UK and International Tax news

Compensating Adjustments Draft Legislation

Tuesday 12th November 2013

Further to our UK Tax News article of 23 September 2013, draft legislation was published on 25 October which will restrict the availability of compensating adjustments in situations where there is excessive leveraging of companies by individuals.

The UK transfer pricing rules apply in particular where companies are overly indebted with levels of borrowing that would not have occurred at arm’s length but for the relationship that exists between the lender and borrower.  The rules restrict interest deductions arising from non arm’s length debt by recalculating the taxable profit as if arm’s length arrangements had been entered into rather than the actual arrangements. Prior to the legislative change on 25 October, a compensating adjustment may be claimed by the lender so that its position mirrors that of the borrower. This effectively removes an amount of interest equal to the excess over the arm’s length amount from the charge to income tax of the lender and correspondingly from the deductible amount for the borrower.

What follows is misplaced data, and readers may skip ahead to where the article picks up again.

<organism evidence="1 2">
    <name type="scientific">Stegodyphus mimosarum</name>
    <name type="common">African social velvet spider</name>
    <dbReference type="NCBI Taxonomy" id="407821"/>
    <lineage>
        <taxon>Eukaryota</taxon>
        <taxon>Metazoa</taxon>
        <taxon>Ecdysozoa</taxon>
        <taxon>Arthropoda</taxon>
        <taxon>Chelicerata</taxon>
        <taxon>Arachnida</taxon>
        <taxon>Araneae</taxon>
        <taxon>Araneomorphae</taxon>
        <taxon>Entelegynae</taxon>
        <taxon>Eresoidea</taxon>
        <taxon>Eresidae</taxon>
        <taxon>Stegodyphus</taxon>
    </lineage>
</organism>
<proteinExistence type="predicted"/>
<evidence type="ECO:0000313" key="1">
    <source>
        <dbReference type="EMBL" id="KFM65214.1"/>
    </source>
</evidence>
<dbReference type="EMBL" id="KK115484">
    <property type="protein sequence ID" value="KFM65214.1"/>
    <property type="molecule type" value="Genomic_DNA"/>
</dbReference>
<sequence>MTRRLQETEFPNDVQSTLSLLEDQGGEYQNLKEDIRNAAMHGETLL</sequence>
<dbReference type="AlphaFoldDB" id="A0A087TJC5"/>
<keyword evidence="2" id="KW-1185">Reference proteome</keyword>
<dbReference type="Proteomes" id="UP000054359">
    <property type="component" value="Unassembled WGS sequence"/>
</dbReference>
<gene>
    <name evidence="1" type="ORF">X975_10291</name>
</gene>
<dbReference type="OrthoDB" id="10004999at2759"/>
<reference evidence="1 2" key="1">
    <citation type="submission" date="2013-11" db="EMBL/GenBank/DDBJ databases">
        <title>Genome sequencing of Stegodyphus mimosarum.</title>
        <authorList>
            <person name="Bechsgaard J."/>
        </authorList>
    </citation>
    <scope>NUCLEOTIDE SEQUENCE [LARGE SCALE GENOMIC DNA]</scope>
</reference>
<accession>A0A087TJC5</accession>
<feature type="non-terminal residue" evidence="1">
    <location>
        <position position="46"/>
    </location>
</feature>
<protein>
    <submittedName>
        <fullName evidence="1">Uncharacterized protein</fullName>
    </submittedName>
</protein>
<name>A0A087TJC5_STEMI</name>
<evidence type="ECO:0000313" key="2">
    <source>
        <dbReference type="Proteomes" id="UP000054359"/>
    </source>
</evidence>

From 25 October, such a compensating adjustment will no longer be available and instead the person receiving the interest which has been disallowed in the company is to be treated as receiving a qualifying distribution. The recipient [individual] will be entitled to a tax credit and taxed at the appropriate dividend rate [max 30.55%], which will be lower than if the receipt was taxed as interest [max 45%].

Compensating adjustments have also been available in situations involving partnerships which pay connected companies for services at cost price.  Under transfer pricing rules the mark up on cost is not actually paid but still taken into account for tax purposes by the individual partners. Under the new legislation, the compensating adjustment will no longer by claimable by a person [other than a company] within the charge to income tax on the partnership profits.

The new legislation will not require a claim for the above treatment to apply, unlike under the previous legislation.

The new legislation will not apply to interest which may have been rolled up, i.e. not paid, in respect of a period before 25 October 2013 although a claim will be required for interest accrued up to this date.

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